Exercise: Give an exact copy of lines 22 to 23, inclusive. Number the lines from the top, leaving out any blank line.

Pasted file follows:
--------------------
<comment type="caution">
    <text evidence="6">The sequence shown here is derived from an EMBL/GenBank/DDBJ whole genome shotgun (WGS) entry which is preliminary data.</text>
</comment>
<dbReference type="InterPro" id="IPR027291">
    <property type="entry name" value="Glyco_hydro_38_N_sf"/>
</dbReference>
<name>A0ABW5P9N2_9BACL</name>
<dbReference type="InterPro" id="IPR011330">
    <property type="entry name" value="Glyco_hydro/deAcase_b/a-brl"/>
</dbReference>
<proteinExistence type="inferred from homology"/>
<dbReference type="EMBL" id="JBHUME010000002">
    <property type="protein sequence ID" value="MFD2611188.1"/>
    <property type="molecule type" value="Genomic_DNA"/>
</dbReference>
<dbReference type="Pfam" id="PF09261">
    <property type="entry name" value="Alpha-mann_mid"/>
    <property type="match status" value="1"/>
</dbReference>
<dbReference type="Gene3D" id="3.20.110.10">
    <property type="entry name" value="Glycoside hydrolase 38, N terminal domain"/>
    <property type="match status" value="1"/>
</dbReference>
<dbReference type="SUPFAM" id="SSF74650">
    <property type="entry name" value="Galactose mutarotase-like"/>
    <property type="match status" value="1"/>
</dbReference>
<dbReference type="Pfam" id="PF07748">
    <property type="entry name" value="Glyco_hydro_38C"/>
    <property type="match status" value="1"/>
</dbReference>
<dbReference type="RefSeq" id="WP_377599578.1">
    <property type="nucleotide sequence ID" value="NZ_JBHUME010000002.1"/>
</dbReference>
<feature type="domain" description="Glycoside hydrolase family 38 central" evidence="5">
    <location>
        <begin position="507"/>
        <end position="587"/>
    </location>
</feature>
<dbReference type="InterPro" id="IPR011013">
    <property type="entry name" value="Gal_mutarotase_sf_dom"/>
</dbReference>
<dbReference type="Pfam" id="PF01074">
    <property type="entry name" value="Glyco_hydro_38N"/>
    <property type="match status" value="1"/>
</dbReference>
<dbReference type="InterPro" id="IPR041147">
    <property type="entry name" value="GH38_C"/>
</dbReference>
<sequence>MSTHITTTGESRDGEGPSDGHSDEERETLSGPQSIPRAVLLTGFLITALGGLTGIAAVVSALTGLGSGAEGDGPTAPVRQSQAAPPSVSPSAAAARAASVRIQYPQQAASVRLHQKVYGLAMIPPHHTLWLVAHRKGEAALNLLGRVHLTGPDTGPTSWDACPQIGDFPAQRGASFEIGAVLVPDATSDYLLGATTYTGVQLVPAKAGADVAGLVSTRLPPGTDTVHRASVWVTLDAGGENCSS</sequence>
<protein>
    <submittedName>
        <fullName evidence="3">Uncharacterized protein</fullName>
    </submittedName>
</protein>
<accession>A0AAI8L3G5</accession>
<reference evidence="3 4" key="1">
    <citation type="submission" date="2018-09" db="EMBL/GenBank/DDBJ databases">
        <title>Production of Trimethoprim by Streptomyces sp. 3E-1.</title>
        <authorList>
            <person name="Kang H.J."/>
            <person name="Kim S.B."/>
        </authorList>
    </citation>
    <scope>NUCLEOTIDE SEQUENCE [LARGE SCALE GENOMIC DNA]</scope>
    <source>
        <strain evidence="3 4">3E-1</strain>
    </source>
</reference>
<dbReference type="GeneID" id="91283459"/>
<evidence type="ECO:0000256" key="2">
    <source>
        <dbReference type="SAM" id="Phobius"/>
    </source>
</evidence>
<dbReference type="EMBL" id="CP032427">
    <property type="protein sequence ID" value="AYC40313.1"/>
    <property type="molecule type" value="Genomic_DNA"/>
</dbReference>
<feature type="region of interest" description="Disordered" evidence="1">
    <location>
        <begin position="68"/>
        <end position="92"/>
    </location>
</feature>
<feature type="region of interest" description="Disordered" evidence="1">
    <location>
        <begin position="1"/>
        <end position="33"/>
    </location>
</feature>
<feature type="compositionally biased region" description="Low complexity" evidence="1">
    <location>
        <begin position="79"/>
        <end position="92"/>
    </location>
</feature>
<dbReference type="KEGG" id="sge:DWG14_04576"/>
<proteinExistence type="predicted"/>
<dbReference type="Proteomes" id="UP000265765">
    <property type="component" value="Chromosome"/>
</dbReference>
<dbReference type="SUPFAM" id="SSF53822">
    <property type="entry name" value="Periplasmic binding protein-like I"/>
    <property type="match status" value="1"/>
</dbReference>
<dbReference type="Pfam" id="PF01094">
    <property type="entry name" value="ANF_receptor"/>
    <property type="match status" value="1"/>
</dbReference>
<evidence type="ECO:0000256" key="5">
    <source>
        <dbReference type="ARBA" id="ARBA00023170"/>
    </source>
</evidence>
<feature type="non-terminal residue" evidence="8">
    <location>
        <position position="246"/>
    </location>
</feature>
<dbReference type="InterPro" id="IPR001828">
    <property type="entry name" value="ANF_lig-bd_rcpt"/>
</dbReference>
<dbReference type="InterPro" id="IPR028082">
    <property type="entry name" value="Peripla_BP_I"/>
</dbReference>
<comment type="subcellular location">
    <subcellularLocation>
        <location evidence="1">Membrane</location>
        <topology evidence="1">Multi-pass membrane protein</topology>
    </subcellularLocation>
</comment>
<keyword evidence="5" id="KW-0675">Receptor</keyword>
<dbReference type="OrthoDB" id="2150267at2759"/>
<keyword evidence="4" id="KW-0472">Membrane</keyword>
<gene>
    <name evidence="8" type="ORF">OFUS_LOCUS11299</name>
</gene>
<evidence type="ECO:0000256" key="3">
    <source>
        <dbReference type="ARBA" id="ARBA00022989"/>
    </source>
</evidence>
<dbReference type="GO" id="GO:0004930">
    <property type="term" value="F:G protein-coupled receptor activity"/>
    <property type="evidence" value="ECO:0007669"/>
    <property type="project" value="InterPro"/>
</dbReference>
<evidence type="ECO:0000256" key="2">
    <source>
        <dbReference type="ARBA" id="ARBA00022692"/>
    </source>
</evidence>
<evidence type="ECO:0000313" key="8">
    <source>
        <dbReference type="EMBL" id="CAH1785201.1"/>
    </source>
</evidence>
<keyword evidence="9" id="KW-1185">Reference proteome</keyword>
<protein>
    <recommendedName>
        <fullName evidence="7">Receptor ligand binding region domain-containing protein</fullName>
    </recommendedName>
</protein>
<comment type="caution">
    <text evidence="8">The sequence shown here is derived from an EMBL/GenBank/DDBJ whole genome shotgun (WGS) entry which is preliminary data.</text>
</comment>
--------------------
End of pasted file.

    <property type="match status" value="1"/>
</dbReference>